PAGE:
People decide to start recovery for a hundred reasons, and "to make friends" is not usually a leading one. So it often comes as a surprise how much, and how quickly, making friends does become a key part of the recovery process. In treatment, in group therapy and especially in support group meetings, people are always swapping phone numbers, offering mentorship and organizing social outings.
If you've already experienced this, you know it isn't because folks in recovery are outrageously outgoing or extroverted, nor is recovery a 24/7 funfest. It's because addiction is a powerful enemy, and sometimes you get by with a little help from your friends.
Recognizing this, many 12-step programs have a statement that goes something like this: "Our primary purpose is to stay sober and help other people recover from the disease of addiction." Some people do get sober on their own, but extensive evidence shows that recovery is much more likely to be successful when you enlist the help of others. Finding peer support is a difference-maker.
When our peers—others who have faced addiction—take the time to talk to us, we tend to hear what they are saying differently than when we read it in a book or hear it from an authority figure.
So: Say you've found a measure of recovery and have the gift of sobriety. How can you pass that gift along to others? How do you provide peer support? What do you have to do or know to help someone else? And how can you do this effectively without endangering your sobriety?
Someone, most likely, reached out to you early on. Here's how you can pay it forward and help someone else who needs it.
All It Takes: A Willingness to Connect
The pivotal moment in getting sober is becoming willing to take the first step to get help. No recovery can take place until you decide you want it. The same goes for becoming willing to help others.
There are a lot of questions you may have when you're considering becoming a supportive peer to another person who's struggling with addiction. First off, where do I find someone who needs help? I'm not a professional, so how can I even help? What if I mess it up? Could I somehow imperil my own sobriety?
These are all valid questions—and they will be answered in time—but try this one first: With all the help given to me, how can I not try to help others?
There are no requirements for becoming a supportive peer to someone in recovery or dealing with addiction. You need no training or special knowledge, nor will you be obliged to keep up a peer relationship that's not a good fit. All you have to do is be willing to reach out your hand to someone struggling or seeking guidance, and you may be amazed at how fulfilling it can be.
Give Suggestions, Not Directions
You've extended that hand and a coffee date is set. Great! But what if you give the wrong advice? Think about it this way: "I don't give advice. I only give suggestions." You are peers, after all: equals. If any of us had all the answers in life, well … we probably wouldn't be in recovery.
There are professionals and guidelines that do instruct a person trying to get sober in exactly how to proceed. Think doctors and recovery pamphlets. That's obviously fine: That is their job and purpose. Your job is to be there to give suggestions based on what helped you along your recovery journey. Sometimes, your job is simply to be there, period.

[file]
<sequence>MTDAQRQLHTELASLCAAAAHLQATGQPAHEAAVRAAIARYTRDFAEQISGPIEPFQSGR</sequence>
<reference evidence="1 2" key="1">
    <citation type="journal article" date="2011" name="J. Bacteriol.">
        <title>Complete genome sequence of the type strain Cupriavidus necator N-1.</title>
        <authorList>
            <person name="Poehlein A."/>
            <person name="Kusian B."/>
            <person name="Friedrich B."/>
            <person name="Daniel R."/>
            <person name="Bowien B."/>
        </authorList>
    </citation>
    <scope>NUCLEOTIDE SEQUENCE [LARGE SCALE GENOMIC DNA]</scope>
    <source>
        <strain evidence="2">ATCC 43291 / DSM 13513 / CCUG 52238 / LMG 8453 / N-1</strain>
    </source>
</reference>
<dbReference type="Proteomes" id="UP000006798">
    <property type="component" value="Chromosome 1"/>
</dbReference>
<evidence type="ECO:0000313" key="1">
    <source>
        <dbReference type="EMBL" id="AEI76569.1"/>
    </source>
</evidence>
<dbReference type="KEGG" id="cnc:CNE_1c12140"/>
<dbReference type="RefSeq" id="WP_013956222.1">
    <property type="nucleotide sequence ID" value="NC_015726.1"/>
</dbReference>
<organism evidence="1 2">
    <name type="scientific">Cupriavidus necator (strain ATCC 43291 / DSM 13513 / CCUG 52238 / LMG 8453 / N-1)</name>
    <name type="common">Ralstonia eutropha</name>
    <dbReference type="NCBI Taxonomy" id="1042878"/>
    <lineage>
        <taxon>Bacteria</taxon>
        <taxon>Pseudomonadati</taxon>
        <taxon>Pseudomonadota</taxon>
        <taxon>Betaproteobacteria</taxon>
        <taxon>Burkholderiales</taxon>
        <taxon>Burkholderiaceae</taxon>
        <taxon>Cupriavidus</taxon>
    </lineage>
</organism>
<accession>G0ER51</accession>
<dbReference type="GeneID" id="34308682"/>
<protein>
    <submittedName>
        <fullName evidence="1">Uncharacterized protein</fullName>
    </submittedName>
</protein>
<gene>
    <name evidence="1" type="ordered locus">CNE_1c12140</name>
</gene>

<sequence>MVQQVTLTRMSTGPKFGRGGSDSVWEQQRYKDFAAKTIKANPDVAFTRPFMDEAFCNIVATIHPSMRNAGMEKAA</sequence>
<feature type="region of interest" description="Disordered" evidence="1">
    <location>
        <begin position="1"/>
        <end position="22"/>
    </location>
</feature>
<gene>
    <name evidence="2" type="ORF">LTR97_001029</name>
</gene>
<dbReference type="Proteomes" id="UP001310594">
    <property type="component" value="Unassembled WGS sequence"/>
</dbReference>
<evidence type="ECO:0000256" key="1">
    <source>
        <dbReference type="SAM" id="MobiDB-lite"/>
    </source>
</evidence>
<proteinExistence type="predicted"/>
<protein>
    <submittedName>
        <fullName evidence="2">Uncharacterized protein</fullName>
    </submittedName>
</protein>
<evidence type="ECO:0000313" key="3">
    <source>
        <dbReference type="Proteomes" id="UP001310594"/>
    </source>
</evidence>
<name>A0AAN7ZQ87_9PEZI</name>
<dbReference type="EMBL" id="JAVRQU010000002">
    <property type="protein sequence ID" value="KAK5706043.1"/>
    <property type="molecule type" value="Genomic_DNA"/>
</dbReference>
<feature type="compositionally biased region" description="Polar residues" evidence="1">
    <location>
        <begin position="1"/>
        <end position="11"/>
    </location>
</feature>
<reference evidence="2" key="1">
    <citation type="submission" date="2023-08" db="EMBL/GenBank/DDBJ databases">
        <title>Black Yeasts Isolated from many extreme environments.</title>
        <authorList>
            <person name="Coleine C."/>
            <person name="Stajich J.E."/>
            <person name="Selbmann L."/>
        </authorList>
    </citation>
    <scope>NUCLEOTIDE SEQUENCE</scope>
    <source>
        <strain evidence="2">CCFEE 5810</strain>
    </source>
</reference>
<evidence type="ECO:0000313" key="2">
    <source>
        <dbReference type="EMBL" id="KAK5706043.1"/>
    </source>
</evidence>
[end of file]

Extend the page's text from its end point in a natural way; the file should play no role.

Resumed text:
Your addiction story is your greatest asset in helping someone else recover. You don't need years' worth of degrees or even years' worth of recovery to be someone's peer. You just need to be honest with your own story of recovery, and there is a strong chance that the person you're trying to help will relate to some of it.
Remember, if it comes to this, that no one can make someone else be sober. As long as you are upfront and honest about what you went through and stay committed to being available to your less seasoned friend, you have already succeeded. You are keeping your commitment to helping others recover.
Peers Till the End? Peer Support and Long-Term Recovery
Not everyone recovers from addiction. That is why it is crucial to remember how blessed you are to be in your position. (Though that doesn't diminish your hard work to get sober!)
However, if you are committed to offering peer support as part of your recovery, you should prepare to be frustrated at times: Not everyone you try to help is going to recover. That's not your fault. It's the nature of addiction.
But even helping one person stay sober makes an awfully big difference to that one person. You are helping them beat the odds of addiction. And you are not just helping them, you're also helping everyone around them recover. Addiction is a family disease. One person begins to heal, and then others can as well.
It's also extremely common to recover slowly, in fits and starts. Your struggling peer has a solid chance of recovery, eventually, if they want it. You helped plant that seed.
If you're on the fence about putting your energies into peer support, there's also this: By keeping someone else sober, you are keeping yourself sober as well. Addiction is a self-centered disease. By getting out of your own head for a while and focusing on someone else, you can find some relief or diversion while doing something fulfilling, which is a solid exercise for promoting your own long-term recovery.
Most likely, addiction once robbed you of purpose and direction in your life. Millions of other people are going through that, too. But now that you have achieved some recovery, you can work toward finding that purpose and then some. Just maybe, it's that "primary purpose" of potentially saving another person's life.